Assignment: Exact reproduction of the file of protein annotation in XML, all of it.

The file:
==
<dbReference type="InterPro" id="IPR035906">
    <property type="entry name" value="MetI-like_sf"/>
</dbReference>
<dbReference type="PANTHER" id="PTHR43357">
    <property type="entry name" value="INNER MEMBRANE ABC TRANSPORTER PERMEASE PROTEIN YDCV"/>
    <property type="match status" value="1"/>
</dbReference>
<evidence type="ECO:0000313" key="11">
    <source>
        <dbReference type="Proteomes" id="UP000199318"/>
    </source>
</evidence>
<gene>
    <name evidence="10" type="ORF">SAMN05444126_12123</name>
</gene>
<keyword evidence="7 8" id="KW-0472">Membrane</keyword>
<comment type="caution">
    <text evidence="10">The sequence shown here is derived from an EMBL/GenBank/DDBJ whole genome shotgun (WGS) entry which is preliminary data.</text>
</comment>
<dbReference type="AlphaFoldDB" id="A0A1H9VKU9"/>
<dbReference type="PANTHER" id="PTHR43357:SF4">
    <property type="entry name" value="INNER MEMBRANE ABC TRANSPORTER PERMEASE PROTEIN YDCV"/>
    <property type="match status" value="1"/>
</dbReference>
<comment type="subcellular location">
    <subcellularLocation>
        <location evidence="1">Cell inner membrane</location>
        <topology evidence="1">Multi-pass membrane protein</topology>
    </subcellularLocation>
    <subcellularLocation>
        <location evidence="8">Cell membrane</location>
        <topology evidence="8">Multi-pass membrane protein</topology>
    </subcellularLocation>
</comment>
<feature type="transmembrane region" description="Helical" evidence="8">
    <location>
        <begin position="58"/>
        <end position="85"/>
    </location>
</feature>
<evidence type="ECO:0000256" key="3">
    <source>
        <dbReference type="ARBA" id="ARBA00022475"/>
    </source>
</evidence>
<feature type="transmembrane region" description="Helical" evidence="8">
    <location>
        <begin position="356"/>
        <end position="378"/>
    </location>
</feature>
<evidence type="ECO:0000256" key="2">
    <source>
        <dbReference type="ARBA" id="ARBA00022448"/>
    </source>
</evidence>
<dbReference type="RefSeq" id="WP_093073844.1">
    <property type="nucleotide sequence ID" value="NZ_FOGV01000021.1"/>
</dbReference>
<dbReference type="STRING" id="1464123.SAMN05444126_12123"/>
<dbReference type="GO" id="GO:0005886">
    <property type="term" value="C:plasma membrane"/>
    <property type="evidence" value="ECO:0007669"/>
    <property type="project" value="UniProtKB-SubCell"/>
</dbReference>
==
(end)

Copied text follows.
<dbReference type="InterPro" id="IPR035906">
    <property type="entry name" value="MetI-like_sf"/>
</dbReference>
<dbReference type="PANTHER" id="PTHR43357">
    <property type="entry name" value="INNER MEMBRANE ABC TRANSPORTER PERMEASE PROTEIN YDCV"/>
    <property type="match status" value="1"/>
</dbReference>
<evidence type="ECO:0000313" key="11">
    <source>
        <dbReference type="Proteomes" id="UP000199318"/>
    </source>
</evidence>
<gene>
    <name evidence="10" type="ORF">SAMN05444126_12123</name>
</gene>
<keyword evidence="7 8" id="KW-0472">Membrane</keyword>
<comment type="caution">
    <text evidence="10">The sequence shown here is derived from an EMBL/GenBank/DDBJ whole genome shotgun (WGS) entry which is preliminary data.</text>
</comment>
<dbReference type="AlphaFoldDB" id="A0A1H9VKU9"/>
<dbReference type="PANTHER" id="PTHR43357:SF4">
    <property type="entry name" value="INNER MEMBRANE ABC TRANSPORTER PERMEASE PROTEIN YDCV"/>
    <property type="match status" value="1"/>
</dbReference>
<comment type="subcellular location">
    <subcellularLocation>
        <location evidence="1">Cell inner membrane</location>
        <topology evidence="1">Multi-pass membrane protein</topology>
    </subcellularLocation>
    <subcellularLocation>
        <location evidence="8">Cell membrane</location>
        <topology evidence="8">Multi-pass membrane protein</topology>
    </subcellularLocation>
</comment>
<feature type="transmembrane region" description="Helical" evidence="8">
    <location>
        <begin position="58"/>
        <end position="85"/>
    </location>
</feature>
<evidence type="ECO:0000256" key="3">
    <source>
        <dbReference type="ARBA" id="ARBA00022475"/>
    </source>
</evidence>
<feature type="transmembrane region" description="Helical" evidence="8">
    <location>
        <begin position="356"/>
        <end position="378"/>
    </location>
</feature>
<evidence type="ECO:0000256" key="2">
    <source>
        <dbReference type="ARBA" id="ARBA00022448"/>
    </source>
</evidence>
<dbReference type="RefSeq" id="WP_093073844.1">
    <property type="nucleotide sequence ID" value="NZ_FOGV01000021.1"/>
</dbReference>
<dbReference type="STRING" id="1464123.SAMN05444126_12123"/>
<dbReference type="GO" id="GO:0005886">
    <property type="term" value="C:plasma membrane"/>
    <property type="evidence" value="ECO:0007669"/>
    <property type="project" value="UniProtKB-SubCell"/>
</dbReference>